English voice acting and five languages' worth of subtitles have all recently been completed, explains Toriyama - localisation has been a key concern ever since the very beginning. "The development of FFXIII is on a worldwide perspective; we're not going for one market over another but developing simultaneously for all worldwide markets. The localisation process has been going on as we've been making the Japanese version.
"We've also had monitoring and testing where we have groups of testers try the game out and offer feedback that we can incorporate into the development process, and there have been some surprises there. We've been doing that for audiences in Japan and overseas, trying to look at it from a global perspective."
That international internal testing has thrown up a few surprises for the team. FFXIII's Active Time battles were designed at least partly to appeal to the more action-based sensibilities of Western gameplayers, but it's evidently hitting the mark with the Japanese market as well. "It's been a really interesting experience developing this and having people from different regions try it out, because we have certain expectations," says Toriyama with a wry smile. "We would think that the Japanese audience would have a better reaction to the characters' expressions and emotional reactions, but it's actually more the North American and European testers that are saying they really like that stuff. Similarly, we would expect the action-based battle system to appeal to overseas audiences a lot more, but Japanese testers are loving that element too, so we're having all these new discoveries during development. It's been a really fun experience."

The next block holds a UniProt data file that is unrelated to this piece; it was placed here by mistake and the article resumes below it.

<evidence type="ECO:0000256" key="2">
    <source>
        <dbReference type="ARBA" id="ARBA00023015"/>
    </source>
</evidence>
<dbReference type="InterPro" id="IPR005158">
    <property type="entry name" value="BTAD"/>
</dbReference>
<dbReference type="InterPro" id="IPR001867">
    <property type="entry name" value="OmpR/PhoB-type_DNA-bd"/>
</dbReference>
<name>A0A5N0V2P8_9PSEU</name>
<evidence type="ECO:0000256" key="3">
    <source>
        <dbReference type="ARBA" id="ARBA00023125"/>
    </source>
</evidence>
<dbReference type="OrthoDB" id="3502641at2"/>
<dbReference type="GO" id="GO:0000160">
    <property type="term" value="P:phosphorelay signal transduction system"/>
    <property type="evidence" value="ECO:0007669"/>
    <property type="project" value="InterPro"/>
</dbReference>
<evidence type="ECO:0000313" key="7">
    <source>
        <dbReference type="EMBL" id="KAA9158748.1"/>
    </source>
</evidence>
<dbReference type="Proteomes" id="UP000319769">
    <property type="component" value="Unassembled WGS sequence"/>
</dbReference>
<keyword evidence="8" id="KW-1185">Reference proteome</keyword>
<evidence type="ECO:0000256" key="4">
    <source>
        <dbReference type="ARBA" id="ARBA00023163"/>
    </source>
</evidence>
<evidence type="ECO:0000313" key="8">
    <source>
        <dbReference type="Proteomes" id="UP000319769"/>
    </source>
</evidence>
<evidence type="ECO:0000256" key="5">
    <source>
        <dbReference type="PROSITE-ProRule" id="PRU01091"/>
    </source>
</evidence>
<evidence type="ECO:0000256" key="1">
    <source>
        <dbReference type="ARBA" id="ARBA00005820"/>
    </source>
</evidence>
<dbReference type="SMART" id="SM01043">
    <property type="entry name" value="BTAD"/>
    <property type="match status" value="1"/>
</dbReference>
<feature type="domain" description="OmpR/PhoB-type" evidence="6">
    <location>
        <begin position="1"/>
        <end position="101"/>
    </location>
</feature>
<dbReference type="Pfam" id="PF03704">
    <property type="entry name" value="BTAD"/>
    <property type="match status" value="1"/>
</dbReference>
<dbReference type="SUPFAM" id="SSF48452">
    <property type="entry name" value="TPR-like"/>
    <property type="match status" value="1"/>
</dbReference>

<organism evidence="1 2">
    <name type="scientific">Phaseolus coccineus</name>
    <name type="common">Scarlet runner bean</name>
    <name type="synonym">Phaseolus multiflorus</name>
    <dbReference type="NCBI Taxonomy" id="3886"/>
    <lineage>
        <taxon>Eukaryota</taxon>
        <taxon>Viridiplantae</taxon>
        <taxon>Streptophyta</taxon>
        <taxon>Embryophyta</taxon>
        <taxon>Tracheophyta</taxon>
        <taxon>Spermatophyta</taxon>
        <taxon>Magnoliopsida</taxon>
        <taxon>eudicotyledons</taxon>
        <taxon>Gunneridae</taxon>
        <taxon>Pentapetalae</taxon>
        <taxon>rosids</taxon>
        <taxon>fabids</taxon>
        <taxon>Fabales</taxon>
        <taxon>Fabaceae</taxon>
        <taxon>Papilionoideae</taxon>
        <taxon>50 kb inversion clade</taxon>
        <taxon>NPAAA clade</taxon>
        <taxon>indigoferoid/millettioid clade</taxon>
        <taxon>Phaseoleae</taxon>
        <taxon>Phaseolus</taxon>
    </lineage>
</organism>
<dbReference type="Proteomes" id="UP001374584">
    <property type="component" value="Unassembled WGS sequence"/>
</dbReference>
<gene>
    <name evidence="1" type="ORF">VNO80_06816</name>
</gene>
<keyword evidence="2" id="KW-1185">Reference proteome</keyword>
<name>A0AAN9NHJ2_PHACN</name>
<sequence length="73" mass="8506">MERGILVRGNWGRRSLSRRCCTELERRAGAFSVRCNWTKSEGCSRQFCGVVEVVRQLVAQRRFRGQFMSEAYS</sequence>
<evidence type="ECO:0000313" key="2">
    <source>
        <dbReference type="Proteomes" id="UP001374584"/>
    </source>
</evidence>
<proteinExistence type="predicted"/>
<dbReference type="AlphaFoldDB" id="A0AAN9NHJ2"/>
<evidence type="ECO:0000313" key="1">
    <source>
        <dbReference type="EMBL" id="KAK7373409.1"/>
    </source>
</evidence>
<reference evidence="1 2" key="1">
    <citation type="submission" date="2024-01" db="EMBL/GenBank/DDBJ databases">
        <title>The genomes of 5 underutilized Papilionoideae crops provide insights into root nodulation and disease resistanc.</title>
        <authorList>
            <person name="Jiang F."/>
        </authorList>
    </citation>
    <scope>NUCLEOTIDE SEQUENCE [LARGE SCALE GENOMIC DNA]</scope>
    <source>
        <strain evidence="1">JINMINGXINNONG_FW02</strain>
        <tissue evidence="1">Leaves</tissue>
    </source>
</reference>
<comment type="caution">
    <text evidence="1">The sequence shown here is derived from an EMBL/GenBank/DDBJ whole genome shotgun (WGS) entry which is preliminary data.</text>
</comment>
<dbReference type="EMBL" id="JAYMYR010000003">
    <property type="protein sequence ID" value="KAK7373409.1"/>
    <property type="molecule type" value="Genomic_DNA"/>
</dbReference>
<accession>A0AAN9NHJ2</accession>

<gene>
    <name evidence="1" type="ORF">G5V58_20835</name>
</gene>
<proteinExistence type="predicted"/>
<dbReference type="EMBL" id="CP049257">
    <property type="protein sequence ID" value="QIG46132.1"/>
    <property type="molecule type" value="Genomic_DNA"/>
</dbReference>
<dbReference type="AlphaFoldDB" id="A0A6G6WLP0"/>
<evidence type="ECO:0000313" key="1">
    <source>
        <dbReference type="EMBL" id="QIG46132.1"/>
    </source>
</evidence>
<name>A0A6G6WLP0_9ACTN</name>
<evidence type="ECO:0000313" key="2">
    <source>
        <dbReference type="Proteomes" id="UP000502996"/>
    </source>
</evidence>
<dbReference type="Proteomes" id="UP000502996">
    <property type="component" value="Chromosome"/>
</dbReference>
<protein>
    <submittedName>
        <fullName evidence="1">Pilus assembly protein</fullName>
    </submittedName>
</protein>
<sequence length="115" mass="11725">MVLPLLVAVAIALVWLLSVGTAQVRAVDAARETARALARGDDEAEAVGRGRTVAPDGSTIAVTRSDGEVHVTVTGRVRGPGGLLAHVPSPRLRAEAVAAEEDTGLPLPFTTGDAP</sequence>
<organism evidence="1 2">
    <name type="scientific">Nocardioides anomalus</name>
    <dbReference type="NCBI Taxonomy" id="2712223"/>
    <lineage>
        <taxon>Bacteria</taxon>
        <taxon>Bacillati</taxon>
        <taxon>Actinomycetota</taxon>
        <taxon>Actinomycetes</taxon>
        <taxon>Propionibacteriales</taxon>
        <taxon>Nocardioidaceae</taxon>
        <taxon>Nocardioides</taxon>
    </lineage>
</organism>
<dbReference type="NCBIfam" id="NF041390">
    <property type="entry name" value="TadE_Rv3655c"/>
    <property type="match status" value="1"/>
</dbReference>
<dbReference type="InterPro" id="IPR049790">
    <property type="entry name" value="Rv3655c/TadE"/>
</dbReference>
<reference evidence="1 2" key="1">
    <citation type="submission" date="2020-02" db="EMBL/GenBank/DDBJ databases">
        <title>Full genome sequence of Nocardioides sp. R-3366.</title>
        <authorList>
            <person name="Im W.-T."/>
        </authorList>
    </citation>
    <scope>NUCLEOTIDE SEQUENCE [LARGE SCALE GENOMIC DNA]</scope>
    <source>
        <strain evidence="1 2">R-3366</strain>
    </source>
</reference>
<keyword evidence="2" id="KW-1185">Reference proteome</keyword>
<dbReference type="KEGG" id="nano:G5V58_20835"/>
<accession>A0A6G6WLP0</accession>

Final Fantasy XIII's world is split into two large areas - Cocoon, the green-glowing floating city in which the last demo was set, and Pulse, everything outside of it. About 60 per cent of the game is going to take place within Cocoon, but the area in the previous demo was just one tiny part of the massive city - a unique one at that, explains Toriyama, very close to Pulse - so we shouldn't assume that we've seen everything that the setting has to offer.
Japan's been treated to a full on-disc demo of FFXIII already, but are there any plans to do the same for Europe, particularly as Xbox Live provides the ideal platform for giving hesitant Western gamers what might be their first taste of the series? There's a hurried discussion between Toriyama and his Japanese PR man before he assures us that there are no firm plans - but that they'd very much like to do a downloadable demo near the game's release in Europe and America in spring next year.
The game's 90 per cent complete, and with the localisation efforts already finished there doesn't seem to be anything endangering that tentative early-2010 release date. We'll be seeing more of it at TGS, according to producer Yoshinori Kitase, but mere months from the Japanese release we're not sure what surprises Square-Enix can still have up its sleeve. At this point, though, FFXIII doesn't need to surprise us to impress us. It's shaping up beautifully.
Final Fantasy XIII is due out for PS3 and Xbox 360 in spring 2010.